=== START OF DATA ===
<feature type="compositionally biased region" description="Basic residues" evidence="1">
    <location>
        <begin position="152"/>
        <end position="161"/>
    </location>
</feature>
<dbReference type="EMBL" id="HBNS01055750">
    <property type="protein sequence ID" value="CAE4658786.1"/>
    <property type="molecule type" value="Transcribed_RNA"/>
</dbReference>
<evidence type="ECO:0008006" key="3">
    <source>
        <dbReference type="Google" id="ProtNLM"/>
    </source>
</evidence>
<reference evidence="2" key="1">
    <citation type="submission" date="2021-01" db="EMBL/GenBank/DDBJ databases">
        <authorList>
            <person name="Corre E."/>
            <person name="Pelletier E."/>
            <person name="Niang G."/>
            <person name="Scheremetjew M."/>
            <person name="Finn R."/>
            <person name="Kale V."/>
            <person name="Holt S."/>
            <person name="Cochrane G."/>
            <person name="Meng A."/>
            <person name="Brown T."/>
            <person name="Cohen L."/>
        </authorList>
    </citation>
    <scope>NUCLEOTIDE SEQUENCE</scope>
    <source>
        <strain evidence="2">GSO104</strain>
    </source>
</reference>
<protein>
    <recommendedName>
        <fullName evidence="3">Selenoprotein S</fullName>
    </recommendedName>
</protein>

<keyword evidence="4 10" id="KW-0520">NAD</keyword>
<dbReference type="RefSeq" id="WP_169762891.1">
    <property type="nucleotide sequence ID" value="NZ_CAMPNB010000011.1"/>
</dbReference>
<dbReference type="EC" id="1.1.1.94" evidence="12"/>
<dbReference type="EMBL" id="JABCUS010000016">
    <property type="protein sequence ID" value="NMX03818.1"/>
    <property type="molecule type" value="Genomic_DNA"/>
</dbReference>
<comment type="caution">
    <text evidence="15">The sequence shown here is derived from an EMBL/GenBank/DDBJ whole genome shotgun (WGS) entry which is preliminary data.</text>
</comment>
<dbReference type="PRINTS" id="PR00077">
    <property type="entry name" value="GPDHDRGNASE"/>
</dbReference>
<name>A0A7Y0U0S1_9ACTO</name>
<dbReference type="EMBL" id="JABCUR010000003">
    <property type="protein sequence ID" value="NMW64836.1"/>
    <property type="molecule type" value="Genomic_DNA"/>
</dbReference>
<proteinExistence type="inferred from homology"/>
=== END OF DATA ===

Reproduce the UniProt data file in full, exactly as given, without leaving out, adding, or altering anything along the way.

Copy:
<feature type="compositionally biased region" description="Basic residues" evidence="1">
    <location>
        <begin position="152"/>
        <end position="161"/>
    </location>
</feature>
<dbReference type="EMBL" id="HBNS01055750">
    <property type="protein sequence ID" value="CAE4658786.1"/>
    <property type="molecule type" value="Transcribed_RNA"/>
</dbReference>
<evidence type="ECO:0008006" key="3">
    <source>
        <dbReference type="Google" id="ProtNLM"/>
    </source>
</evidence>
<reference evidence="2" key="1">
    <citation type="submission" date="2021-01" db="EMBL/GenBank/DDBJ databases">
        <authorList>
            <person name="Corre E."/>
            <person name="Pelletier E."/>
            <person name="Niang G."/>
            <person name="Scheremetjew M."/>
            <person name="Finn R."/>
            <person name="Kale V."/>
            <person name="Holt S."/>
            <person name="Cochrane G."/>
            <person name="Meng A."/>
            <person name="Brown T."/>
            <person name="Cohen L."/>
        </authorList>
    </citation>
    <scope>NUCLEOTIDE SEQUENCE</scope>
    <source>
        <strain evidence="2">GSO104</strain>
    </source>
</reference>
<protein>
    <recommendedName>
        <fullName evidence="3">Selenoprotein S</fullName>
    </recommendedName>
</protein>

<keyword evidence="4 10" id="KW-0520">NAD</keyword>
<dbReference type="RefSeq" id="WP_169762891.1">
    <property type="nucleotide sequence ID" value="NZ_CAMPNB010000011.1"/>
</dbReference>
<dbReference type="EC" id="1.1.1.94" evidence="12"/>
<dbReference type="EMBL" id="JABCUS010000016">
    <property type="protein sequence ID" value="NMX03818.1"/>
    <property type="molecule type" value="Genomic_DNA"/>
</dbReference>
<comment type="caution">
    <text evidence="15">The sequence shown here is derived from an EMBL/GenBank/DDBJ whole genome shotgun (WGS) entry which is preliminary data.</text>
</comment>
<dbReference type="PRINTS" id="PR00077">
    <property type="entry name" value="GPDHDRGNASE"/>
</dbReference>
<name>A0A7Y0U0S1_9ACTO</name>
<dbReference type="EMBL" id="JABCUR010000003">
    <property type="protein sequence ID" value="NMW64836.1"/>
    <property type="molecule type" value="Genomic_DNA"/>
</dbReference>
<proteinExistence type="inferred from homology"/>